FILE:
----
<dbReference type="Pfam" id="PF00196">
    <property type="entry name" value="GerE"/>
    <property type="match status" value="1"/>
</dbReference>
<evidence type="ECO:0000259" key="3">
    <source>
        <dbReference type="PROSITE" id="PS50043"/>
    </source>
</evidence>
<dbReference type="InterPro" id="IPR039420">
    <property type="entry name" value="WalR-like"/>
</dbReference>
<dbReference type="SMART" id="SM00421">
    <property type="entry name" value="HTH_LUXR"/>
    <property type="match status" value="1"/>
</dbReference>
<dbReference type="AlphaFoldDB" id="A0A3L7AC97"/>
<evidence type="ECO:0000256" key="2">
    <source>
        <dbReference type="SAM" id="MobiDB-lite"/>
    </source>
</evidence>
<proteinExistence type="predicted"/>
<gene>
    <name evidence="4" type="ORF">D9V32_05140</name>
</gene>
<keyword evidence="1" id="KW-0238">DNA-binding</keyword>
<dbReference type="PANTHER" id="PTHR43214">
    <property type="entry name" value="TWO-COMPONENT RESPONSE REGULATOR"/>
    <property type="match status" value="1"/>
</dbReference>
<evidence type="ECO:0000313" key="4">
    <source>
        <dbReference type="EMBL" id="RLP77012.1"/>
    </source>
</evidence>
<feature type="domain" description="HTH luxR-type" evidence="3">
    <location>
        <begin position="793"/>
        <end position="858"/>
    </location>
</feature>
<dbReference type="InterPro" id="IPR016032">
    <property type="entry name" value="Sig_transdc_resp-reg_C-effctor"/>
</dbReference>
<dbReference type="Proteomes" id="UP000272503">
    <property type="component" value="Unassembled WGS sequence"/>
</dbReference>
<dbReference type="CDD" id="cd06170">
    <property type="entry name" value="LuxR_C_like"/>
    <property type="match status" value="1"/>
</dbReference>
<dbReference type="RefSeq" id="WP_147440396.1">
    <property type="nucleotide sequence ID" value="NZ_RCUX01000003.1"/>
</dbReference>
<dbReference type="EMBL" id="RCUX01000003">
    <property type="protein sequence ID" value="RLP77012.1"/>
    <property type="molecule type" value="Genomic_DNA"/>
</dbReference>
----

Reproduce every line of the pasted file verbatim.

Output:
<dbReference type="Pfam" id="PF00196">
    <property type="entry name" value="GerE"/>
    <property type="match status" value="1"/>
</dbReference>
<evidence type="ECO:0000259" key="3">
    <source>
        <dbReference type="PROSITE" id="PS50043"/>
    </source>
</evidence>
<dbReference type="InterPro" id="IPR039420">
    <property type="entry name" value="WalR-like"/>
</dbReference>
<dbReference type="SMART" id="SM00421">
    <property type="entry name" value="HTH_LUXR"/>
    <property type="match status" value="1"/>
</dbReference>
<dbReference type="AlphaFoldDB" id="A0A3L7AC97"/>
<evidence type="ECO:0000256" key="2">
    <source>
        <dbReference type="SAM" id="MobiDB-lite"/>
    </source>
</evidence>
<proteinExistence type="predicted"/>
<gene>
    <name evidence="4" type="ORF">D9V32_05140</name>
</gene>
<keyword evidence="1" id="KW-0238">DNA-binding</keyword>
<dbReference type="PANTHER" id="PTHR43214">
    <property type="entry name" value="TWO-COMPONENT RESPONSE REGULATOR"/>
    <property type="match status" value="1"/>
</dbReference>
<evidence type="ECO:0000313" key="4">
    <source>
        <dbReference type="EMBL" id="RLP77012.1"/>
    </source>
</evidence>
<feature type="domain" description="HTH luxR-type" evidence="3">
    <location>
        <begin position="793"/>
        <end position="858"/>
    </location>
</feature>
<dbReference type="InterPro" id="IPR016032">
    <property type="entry name" value="Sig_transdc_resp-reg_C-effctor"/>
</dbReference>
<dbReference type="Proteomes" id="UP000272503">
    <property type="component" value="Unassembled WGS sequence"/>
</dbReference>
<dbReference type="CDD" id="cd06170">
    <property type="entry name" value="LuxR_C_like"/>
    <property type="match status" value="1"/>
</dbReference>
<dbReference type="RefSeq" id="WP_147440396.1">
    <property type="nucleotide sequence ID" value="NZ_RCUX01000003.1"/>
</dbReference>
<dbReference type="EMBL" id="RCUX01000003">
    <property type="protein sequence ID" value="RLP77012.1"/>
    <property type="molecule type" value="Genomic_DNA"/>
</dbReference>